Reading and taste in Enlightenment Europe

I recently read through James Van Horn Melton's fascinating study on reading habits in Enlightenment Europe. Cheaper books and increased levels of literacy contributed to a fundamental shift in how and what people read during the 18th Century. He summarises this shift as one from 'intensive' to 'extensive' reading; i.e. whereas previously people would only possessed a very small number of books (such as the Bible, an almanac or whatever) which they would refer to regularly, they would now have access to a wider range of books which they would consult less frequently. Melton suggests that this change in reading practices also led to a change in patterns of thought; confronted with a greater variety of ideas, people now had the chance to pick between them, developing a more critical attitude towards texts than had previously been normal.  Importantly, the type of books consumed also changed dramatically, most significantly in the decreasing proportion of religious books produced and sold. Popular in France during this period were pornographic novels satirising the alleged sexual habits of the monarchy. Interestingly, while early Enlightenment thinkers greeted the development of mass reading with enthusiasm, it was not long before thinkers were bemoaning the contents of the masses bedside tables. Bergk in 1799 wrote:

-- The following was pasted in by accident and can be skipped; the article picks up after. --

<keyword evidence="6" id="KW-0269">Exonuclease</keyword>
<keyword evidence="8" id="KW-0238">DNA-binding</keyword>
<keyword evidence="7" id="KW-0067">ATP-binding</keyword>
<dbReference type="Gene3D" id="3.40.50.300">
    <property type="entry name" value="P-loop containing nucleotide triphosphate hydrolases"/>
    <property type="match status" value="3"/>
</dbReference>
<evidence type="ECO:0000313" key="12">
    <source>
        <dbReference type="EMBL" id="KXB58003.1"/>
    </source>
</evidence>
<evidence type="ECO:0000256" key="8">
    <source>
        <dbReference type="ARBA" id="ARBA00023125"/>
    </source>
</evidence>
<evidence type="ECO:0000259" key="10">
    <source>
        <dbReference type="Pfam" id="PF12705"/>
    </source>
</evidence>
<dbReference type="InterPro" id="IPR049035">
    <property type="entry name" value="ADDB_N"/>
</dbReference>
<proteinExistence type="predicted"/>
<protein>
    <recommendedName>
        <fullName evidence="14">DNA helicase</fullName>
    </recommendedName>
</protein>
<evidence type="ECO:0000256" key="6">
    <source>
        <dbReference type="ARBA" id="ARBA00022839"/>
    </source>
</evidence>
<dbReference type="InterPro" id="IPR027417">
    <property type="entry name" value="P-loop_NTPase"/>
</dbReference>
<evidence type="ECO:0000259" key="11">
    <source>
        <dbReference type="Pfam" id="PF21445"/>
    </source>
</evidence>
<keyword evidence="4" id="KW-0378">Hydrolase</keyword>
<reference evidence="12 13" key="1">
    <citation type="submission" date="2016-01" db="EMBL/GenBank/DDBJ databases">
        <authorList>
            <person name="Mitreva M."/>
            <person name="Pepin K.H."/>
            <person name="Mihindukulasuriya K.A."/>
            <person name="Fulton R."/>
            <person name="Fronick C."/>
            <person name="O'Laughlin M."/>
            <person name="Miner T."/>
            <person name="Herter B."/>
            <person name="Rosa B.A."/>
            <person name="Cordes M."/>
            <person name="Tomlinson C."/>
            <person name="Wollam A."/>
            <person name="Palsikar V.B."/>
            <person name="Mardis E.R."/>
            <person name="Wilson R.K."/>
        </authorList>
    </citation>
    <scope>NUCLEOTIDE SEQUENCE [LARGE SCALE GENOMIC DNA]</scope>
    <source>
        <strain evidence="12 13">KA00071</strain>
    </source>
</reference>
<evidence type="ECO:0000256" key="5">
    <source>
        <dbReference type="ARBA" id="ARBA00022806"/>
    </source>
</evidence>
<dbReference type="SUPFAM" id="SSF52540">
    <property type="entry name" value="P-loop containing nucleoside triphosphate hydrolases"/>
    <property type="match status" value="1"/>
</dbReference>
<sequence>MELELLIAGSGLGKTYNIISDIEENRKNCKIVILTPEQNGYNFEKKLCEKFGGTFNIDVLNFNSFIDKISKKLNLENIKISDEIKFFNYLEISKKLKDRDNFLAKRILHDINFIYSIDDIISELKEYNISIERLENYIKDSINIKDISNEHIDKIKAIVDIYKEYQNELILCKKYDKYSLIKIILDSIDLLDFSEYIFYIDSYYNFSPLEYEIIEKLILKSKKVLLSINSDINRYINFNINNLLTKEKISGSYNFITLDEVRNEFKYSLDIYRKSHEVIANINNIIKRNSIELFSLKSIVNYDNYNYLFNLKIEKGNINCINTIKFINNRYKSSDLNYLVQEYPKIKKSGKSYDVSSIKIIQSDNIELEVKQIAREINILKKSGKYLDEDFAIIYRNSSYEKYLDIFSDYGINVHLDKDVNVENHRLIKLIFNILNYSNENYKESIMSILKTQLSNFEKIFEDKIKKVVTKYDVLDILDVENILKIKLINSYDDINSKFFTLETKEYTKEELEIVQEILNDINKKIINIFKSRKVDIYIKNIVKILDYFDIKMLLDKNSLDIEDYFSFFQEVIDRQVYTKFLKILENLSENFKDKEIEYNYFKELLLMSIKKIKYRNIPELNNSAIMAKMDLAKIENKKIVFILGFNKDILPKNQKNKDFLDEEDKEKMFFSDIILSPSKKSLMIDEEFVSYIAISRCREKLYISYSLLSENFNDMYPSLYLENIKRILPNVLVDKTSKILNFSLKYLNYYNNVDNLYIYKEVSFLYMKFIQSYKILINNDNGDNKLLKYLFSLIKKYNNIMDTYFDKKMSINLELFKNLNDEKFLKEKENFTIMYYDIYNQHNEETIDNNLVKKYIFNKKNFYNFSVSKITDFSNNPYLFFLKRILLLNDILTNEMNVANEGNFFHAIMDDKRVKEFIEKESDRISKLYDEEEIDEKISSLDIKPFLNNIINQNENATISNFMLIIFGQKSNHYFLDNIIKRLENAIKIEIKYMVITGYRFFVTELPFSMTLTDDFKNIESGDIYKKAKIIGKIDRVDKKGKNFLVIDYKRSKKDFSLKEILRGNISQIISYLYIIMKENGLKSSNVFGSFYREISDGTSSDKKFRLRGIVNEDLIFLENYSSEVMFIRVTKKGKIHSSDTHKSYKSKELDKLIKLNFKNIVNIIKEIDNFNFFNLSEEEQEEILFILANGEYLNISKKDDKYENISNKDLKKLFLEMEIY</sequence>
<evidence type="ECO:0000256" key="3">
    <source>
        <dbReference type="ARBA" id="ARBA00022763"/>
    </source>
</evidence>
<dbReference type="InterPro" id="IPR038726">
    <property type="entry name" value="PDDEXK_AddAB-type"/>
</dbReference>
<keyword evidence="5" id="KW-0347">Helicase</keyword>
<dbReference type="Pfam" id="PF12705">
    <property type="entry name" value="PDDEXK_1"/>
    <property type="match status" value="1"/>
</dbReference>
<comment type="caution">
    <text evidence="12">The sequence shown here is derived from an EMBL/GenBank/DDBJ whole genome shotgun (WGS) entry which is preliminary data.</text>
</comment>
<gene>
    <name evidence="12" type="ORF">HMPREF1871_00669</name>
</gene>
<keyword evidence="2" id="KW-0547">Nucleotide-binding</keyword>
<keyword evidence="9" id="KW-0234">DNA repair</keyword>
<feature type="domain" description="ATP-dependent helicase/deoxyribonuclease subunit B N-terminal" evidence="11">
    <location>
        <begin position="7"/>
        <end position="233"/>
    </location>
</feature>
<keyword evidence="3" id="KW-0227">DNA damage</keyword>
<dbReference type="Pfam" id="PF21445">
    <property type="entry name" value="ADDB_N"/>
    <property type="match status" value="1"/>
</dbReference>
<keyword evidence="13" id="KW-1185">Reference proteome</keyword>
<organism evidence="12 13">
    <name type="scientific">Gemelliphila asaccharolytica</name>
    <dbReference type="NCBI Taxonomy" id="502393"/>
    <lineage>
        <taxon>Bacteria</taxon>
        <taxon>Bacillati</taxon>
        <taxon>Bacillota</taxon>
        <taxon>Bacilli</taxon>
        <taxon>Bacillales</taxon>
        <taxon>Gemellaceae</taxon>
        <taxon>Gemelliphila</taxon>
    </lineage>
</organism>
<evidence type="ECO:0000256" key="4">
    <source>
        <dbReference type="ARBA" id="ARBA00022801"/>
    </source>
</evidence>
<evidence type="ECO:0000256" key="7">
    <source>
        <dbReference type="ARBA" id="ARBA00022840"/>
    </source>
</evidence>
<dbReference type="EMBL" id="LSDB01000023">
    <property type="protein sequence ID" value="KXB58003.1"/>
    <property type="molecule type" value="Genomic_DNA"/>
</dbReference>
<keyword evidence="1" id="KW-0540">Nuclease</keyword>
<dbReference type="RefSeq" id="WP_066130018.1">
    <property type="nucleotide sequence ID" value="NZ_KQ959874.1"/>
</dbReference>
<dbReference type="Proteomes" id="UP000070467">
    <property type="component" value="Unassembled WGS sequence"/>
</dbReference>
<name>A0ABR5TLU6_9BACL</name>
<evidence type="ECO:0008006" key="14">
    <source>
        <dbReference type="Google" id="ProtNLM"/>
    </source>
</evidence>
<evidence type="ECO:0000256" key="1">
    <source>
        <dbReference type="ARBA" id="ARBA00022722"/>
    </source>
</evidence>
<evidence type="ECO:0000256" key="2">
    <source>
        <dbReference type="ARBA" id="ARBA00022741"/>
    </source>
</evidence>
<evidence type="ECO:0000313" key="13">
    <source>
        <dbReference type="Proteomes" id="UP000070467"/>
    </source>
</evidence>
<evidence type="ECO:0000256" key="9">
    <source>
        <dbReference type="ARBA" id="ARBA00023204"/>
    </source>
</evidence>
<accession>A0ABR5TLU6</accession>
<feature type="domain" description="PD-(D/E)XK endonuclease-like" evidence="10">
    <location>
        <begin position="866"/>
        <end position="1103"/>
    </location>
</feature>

"Reading should be a pedagogical path to autonomy, but for most it is a sleeping potion. Reading should emancipate us, but for how many is it nothing more than a source of entertainment that keeps us in a state of perpetual dependence?"  

 On the other side of the equation, some thinkers feared that fictional novels had brought about the French Revolution by making readers dissatisfied with their current reality. Women in particular occupied the minds of commentators, who feared that women, by reading romantic novels would become sentimental and discontented with their present lot, or would develop sexual appetites that their husbands would not be able to match.  Melton argues that this contradiction between the potentials thinkers saw in reading, and people's actual reading practices led to a growing suspicion and disdain for 'the public' among intellectuals. This disdain led to a turn from rationalism towards Romanticism, which placed its hopes in an abstract realm of 'pure art'.